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The effects of the different water sources used for irrigation of guava crops on the nutritional properties of guava crops are shown in Table 4. Guava crops harvested from the farm that uses treated waste water for irrigation of guava crops were observed to contain higher ascorbic acid content, total polyphenols content and total antioxidant activity. Ascorbic acid content was observed to be higher by up to 21% in the guava crops. Ascorbic acid (vitamin C) is one of the most abundant antioxidants in plants and is a cofactor of many plant dioxygenases, and hence is an important factor in grading the quality of fruits (Mahieddine et al. 2011). Guavas with higher ascorbic acid content are therefore given higher preference. Besides a higher ascorbic acid content, guavas harvested from the farm irrigated with treated waste water were also observed to contain significantly higher total polyphenols and total antioxidant activity. The total polyphenol content was up to 12% higher, while total antioxidant activity was higher by up to 18%. There were no significant differences in the DPPH scavenging activity of the guavas irrigated with different water sources. Polyphenols are yet another attribute that is highly desired by consumers, which contributes to the quality of fruits. Polyphenols are known to possess biological properties and exhibit anticancer, antioxidant, antiviral and anti-inflammatory actions (Borchardt et al. 2008), whilst playing an important role in plants by acting as a chemical defence of plants against predators and in plant-plant interferences (Bhattacharya et al. 2010). As for the mineral content, lower calcium, magnesium and potassium contents were observed in guavas harvested from the farm that uses treated waste water for irrigation. This corresponds with the lower level of minerals in the treated waste water used for irrigation. Accordingly, calcium, magnesium and potassium contents were higher by up to 7%, 41% and 2% respectively in guavas irrigated with lake water. No significant differences were observed between the total nitrogen and phosphorus content of the guavas irrigated with different water sources.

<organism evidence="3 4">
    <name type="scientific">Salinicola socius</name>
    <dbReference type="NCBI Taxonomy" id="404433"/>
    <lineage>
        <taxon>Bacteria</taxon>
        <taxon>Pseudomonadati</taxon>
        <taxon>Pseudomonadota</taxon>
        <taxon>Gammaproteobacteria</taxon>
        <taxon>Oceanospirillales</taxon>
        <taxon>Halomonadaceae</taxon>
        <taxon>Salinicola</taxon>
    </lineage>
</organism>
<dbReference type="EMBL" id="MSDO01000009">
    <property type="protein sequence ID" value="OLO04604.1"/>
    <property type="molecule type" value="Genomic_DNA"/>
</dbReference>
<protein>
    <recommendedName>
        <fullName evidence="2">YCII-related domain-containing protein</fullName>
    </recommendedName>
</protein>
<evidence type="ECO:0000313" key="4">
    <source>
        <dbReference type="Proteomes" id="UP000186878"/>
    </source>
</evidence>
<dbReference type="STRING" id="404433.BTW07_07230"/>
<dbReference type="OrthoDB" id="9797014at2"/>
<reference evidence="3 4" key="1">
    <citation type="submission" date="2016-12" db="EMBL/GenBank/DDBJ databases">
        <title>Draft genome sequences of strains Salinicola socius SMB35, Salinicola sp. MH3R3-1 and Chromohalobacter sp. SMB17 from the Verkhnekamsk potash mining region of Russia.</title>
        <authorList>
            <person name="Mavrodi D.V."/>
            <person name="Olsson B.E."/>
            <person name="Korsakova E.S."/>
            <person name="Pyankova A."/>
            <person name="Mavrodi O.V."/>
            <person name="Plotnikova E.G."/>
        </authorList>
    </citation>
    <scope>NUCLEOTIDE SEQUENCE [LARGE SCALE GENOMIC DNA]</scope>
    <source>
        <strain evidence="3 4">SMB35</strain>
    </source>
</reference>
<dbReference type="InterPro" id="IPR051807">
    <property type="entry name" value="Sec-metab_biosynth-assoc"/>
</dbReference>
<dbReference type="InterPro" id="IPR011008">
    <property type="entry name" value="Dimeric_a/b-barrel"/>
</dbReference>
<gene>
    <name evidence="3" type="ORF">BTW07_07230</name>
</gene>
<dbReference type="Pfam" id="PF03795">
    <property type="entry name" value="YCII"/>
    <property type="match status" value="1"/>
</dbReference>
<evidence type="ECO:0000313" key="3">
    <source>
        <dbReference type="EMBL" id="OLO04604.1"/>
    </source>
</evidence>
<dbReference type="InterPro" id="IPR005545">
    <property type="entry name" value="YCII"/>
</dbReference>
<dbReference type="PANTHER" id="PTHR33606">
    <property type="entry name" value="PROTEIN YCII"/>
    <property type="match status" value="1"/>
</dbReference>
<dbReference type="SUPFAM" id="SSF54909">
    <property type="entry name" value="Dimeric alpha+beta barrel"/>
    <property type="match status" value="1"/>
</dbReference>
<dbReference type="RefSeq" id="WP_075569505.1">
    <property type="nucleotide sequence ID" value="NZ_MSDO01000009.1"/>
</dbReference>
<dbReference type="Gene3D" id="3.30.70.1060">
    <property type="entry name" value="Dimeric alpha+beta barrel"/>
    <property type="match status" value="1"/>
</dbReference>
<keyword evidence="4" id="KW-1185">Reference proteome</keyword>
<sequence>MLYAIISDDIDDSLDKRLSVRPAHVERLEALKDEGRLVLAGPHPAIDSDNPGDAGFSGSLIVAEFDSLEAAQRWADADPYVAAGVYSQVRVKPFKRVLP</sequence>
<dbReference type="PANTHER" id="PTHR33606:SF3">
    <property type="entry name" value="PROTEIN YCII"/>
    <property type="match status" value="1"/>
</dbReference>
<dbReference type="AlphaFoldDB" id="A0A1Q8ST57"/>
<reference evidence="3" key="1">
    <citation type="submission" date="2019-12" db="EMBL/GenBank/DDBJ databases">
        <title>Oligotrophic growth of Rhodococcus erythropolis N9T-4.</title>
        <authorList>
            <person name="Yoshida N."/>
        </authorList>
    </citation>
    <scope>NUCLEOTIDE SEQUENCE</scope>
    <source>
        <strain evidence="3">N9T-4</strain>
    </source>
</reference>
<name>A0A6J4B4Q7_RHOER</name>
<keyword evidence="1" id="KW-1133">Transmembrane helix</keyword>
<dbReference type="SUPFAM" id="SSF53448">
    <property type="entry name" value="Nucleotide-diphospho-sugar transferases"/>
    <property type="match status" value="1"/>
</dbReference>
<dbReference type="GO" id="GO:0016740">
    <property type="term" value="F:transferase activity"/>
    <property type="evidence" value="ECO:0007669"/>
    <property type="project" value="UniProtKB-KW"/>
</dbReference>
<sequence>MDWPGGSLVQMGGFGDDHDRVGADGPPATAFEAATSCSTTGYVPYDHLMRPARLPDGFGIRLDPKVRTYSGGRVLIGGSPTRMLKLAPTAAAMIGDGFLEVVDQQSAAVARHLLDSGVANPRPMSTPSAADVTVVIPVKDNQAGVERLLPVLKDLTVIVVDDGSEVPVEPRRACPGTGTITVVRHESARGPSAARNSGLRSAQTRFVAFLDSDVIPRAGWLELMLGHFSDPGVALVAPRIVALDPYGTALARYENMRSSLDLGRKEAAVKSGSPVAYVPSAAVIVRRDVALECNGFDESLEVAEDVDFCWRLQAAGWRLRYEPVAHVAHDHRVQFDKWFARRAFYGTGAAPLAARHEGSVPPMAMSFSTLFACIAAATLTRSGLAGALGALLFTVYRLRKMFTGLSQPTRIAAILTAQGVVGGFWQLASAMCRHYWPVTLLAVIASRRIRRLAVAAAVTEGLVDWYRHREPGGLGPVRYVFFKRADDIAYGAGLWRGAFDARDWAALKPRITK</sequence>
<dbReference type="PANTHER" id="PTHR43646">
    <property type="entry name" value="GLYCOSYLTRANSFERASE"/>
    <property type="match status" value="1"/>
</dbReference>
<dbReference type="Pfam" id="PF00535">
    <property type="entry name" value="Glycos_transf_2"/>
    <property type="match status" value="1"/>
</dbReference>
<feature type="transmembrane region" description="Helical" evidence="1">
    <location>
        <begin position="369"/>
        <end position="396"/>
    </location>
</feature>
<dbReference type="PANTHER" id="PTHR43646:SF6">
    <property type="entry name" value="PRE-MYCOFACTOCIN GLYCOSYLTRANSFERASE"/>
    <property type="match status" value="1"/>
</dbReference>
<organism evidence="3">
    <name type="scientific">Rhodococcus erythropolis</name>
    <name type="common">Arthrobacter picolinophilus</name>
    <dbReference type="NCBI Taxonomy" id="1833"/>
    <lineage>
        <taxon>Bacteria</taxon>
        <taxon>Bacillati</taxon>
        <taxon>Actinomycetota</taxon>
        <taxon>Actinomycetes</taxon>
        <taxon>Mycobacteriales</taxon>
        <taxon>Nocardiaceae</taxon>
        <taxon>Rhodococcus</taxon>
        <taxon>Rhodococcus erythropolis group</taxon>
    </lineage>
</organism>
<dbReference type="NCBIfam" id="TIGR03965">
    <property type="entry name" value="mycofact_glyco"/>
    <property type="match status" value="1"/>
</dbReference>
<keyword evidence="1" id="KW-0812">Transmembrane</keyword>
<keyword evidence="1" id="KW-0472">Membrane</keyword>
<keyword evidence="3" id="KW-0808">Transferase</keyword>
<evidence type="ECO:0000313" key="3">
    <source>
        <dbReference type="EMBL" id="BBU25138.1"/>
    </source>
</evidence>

Table 4

Effects of different water sources used for irrigation of guava crops on the nutritional properties of the guava fruit

 TWWLW
Ascorbic acid content (mg AA/100 g) 6.8 ± 0.31a 5.6 ± 0.21b 
Total polyphenol content (mg GAE/100 ml) 122.82 ± 3.01a 110.06 ± 2.74b 
DPPH scavenging activity (μg AAE/ml) 9.51 ± 0.04a 9.55 ± 0.02a 
Total antioxidant activity (mg AAE/g) 1240.06 ± 49.06a 1047.65 ± 40.14b 
Calcium (mg/g) 15.5 ± 0.1a 16.6 ± 0.2b 
Magnesium (mg/g) 12.8 ± 0.93a 18.1 ± 0.75b 
Potassium (mg/g) 177 ± 0.15a 180 ± 0.25b 
Total nitrogen (mg/g) 0.08 ± 0.01a 0.08 ± 0.01a 
Phosphorus (mg/g) 9.8 ± 0.23a 8.9 ± 0.18b 
 TWWLW
Ascorbic acid content (mg AA/100 g) 6.8 ± 0.31a 5.6 ± 0.21b 
Total polyphenol content (mg GAE/100 ml) 122.82 ± 3.01a 110.06 ± 2.74b 
DPPH scavenging activity (μg AAE/ml) 9.51 ± 0.04a 9.55 ± 0.02a 
Total antioxidant activity (mg AAE/g) 1240.06 ± 49.06a 1047.65 ± 40.14b 
Calcium (mg/g) 15.5 ± 0.1a 16.6 ± 0.2b 
Magnesium (mg/g) 12.8 ± 0.93a 18.1 ± 0.75b 
Potassium (mg/g) 177 ± 0.15a 180 ± 0.25b 
Total nitrogen (mg/g) 0.08 ± 0.01a 0.08 ± 0.01a 
Phosphorus (mg/g) 9.8 ± 0.23a 8.9 ± 0.18b 

Values followed by different letters within the same column are significantly different for each fruit (p < 0.05) (n = 30). TWW: treated waste water; LW: lake water.

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